Image: ESA's deep-space tracking station at New Norcia, Australia
This image shows the 35 m-diameter dish antenna of ESA's deep-space tracking station at New Norcia, Australia, illuminated by ground lights against the night sky on 3 August 2015.
New Norcia (DSA-1) is part of the Agency's Estrack ground station network; it is located 140 km north of Perth, Western Australia, about 8 km from the town of New Norcia.
Estrack is a global system of ground stations providing links between satellites in orbit and the European Space Operations Centre, Darmstadt, Germany. The core network comprises 10 stations in seven countries.
The essential task of all ESA tracking stations is to communicate with spacecraft, transmitting commands and receiving scientific data and spacecraft status information.
Our technically advanced stations can track spacecraft almost anywhere – circling Earth, watching the Sun, orbiting at the scientifically crucial Sun–Earth Lagrange points or voyaging deep into our Solar System.
Like its sister 35 m stations at Cebreros, Spain, and Malargüe, Argentina, New Norcia station uses advanced European technology to communicate with deep-space missions such as Mars Express, Rosetta, BepiColombo and Gaia.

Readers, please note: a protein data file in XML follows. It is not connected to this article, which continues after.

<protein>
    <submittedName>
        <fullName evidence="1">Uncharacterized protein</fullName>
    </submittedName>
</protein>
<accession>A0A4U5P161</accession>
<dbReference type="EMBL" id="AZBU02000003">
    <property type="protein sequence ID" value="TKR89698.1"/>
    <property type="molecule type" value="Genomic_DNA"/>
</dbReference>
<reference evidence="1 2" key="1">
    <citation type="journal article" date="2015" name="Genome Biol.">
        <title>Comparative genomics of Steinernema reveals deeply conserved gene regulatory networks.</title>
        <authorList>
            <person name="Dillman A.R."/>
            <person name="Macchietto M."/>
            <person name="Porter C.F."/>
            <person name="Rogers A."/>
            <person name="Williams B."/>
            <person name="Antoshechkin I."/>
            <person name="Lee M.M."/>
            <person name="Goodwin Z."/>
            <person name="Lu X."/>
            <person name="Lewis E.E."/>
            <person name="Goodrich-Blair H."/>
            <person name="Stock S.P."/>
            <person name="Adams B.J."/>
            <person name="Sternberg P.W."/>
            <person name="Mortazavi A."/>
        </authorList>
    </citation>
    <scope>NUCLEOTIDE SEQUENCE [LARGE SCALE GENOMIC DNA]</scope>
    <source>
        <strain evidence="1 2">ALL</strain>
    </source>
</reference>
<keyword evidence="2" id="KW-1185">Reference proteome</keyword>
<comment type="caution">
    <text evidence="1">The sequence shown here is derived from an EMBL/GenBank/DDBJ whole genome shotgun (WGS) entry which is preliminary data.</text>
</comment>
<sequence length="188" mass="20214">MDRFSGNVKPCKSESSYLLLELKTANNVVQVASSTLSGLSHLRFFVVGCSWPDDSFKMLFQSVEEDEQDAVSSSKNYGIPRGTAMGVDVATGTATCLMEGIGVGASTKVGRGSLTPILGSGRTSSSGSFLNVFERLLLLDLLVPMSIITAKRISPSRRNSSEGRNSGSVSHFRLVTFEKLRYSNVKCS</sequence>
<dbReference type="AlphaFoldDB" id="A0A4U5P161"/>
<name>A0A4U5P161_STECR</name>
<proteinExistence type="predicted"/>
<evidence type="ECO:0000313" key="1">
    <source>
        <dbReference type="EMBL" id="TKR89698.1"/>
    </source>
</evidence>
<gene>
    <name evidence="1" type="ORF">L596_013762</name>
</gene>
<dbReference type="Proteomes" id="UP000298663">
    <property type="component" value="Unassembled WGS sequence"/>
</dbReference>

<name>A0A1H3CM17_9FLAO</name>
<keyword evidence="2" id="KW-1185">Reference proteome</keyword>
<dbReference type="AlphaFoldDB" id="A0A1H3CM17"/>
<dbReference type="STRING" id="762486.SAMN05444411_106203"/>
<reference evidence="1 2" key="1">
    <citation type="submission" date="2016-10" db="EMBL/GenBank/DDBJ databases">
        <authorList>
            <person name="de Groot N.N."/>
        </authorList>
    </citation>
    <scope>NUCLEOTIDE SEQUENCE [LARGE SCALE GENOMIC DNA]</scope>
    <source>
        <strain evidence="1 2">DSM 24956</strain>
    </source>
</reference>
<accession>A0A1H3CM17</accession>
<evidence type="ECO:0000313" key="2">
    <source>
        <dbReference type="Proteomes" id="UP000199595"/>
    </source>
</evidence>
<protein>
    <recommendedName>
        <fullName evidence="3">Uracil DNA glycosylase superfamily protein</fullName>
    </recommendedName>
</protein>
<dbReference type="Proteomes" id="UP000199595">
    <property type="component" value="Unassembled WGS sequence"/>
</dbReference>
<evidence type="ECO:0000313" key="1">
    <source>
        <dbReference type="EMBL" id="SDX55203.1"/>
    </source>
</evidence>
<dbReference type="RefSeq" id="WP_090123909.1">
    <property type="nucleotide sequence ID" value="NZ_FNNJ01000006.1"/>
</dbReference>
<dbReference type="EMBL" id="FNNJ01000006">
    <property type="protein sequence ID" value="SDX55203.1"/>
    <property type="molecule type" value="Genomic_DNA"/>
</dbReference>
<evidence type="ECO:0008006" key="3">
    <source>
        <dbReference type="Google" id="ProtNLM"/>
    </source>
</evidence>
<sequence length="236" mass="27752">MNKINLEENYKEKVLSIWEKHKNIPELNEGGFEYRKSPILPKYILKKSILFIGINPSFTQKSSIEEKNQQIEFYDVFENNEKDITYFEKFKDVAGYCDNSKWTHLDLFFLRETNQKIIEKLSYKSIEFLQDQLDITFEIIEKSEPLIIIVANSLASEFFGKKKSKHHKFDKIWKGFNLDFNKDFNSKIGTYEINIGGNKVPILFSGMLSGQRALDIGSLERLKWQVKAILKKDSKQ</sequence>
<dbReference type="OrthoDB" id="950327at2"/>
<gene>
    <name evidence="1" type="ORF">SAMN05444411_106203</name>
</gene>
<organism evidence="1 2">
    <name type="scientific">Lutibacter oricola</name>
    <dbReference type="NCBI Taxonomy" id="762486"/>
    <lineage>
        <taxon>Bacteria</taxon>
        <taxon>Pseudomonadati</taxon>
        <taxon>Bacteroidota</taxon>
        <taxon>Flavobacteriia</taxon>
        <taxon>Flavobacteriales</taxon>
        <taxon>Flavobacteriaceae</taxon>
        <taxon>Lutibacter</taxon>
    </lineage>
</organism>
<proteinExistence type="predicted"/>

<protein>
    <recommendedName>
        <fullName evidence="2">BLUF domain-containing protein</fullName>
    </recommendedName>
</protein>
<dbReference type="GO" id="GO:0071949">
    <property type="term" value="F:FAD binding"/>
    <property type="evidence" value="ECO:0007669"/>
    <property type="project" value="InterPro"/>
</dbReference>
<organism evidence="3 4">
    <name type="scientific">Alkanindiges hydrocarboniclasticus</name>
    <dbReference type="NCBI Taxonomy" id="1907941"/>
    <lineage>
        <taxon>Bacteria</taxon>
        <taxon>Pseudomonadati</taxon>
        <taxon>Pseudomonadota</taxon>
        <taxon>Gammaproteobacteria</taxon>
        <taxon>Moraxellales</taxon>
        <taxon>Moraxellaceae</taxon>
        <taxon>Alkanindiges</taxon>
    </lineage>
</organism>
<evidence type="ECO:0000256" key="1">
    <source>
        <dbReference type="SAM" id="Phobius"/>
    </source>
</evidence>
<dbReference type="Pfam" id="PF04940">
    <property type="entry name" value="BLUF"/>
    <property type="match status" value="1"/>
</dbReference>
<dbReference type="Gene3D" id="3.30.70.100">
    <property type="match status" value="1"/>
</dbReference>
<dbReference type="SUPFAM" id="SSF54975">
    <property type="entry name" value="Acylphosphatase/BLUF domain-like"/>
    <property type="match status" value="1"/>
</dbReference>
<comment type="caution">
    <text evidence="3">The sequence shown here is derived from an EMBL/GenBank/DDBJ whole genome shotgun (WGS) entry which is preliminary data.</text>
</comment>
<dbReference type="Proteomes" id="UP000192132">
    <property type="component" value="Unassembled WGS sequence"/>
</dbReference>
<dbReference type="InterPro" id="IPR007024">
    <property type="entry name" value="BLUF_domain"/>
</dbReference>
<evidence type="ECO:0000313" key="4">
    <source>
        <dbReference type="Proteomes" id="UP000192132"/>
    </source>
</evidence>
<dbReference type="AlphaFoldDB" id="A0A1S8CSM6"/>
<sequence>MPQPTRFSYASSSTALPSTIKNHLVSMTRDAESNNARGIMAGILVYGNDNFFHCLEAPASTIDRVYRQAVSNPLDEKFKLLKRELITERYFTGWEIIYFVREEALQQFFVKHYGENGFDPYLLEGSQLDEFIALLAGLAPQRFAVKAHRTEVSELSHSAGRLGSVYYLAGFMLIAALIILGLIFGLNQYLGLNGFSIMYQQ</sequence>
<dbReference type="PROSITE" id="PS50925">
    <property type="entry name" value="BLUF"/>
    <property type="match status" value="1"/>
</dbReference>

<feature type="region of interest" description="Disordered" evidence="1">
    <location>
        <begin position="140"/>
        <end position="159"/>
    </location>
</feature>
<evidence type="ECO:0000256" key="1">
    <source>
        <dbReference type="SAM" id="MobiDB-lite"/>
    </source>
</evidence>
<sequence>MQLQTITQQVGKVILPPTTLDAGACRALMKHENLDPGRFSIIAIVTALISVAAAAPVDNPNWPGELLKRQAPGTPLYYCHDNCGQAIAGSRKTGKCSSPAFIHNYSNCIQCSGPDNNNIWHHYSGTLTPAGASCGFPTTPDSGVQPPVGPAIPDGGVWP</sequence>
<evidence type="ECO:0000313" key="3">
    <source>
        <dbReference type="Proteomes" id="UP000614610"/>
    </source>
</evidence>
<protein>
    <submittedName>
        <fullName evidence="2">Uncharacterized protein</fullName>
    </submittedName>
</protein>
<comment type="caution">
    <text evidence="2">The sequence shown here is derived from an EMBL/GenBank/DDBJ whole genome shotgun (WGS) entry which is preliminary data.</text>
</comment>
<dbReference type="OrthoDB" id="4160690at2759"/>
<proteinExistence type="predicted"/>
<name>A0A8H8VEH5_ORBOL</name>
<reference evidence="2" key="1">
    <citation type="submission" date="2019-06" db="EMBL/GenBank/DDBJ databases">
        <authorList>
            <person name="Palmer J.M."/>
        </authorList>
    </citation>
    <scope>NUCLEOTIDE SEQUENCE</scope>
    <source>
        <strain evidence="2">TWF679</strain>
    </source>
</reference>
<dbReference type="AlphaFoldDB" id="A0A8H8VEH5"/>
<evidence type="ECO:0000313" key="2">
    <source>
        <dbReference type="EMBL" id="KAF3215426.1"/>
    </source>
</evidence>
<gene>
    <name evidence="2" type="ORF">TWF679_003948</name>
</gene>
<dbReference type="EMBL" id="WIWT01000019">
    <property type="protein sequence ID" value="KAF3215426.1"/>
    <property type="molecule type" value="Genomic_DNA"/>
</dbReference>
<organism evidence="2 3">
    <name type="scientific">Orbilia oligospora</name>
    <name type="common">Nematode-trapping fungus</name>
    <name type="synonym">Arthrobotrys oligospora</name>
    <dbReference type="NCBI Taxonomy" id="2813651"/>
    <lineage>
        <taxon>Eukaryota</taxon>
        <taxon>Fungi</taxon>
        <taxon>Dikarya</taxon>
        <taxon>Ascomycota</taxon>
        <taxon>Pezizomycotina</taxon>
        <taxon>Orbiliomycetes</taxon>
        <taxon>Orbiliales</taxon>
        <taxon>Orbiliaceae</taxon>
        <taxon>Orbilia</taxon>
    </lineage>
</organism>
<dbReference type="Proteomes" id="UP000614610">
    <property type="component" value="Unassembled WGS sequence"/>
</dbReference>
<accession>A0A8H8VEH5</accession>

ESA shares Estrack capacity with other space agencies, who in turn support ESA missions. For example, NASA's Deep Space Network routinely supports Rosetta and Mars Express, while Estrack is working with Japan's Hayabusa-2 asteroid mission.
In recent years, Estrack has supported missions operated by China and Russia, as well as tracking the descent of NASA rovers to the surface of Mars.
This global cooperation allows all agencies to make use of a wide number of ground stations in geographically advantageous locations, maximising efficiency and boosting scientific returns for all.
In 2015, Estrack turns 40 and will celebrate four decades of linking people with spacecraft travelling to the frontiers of human knowledge.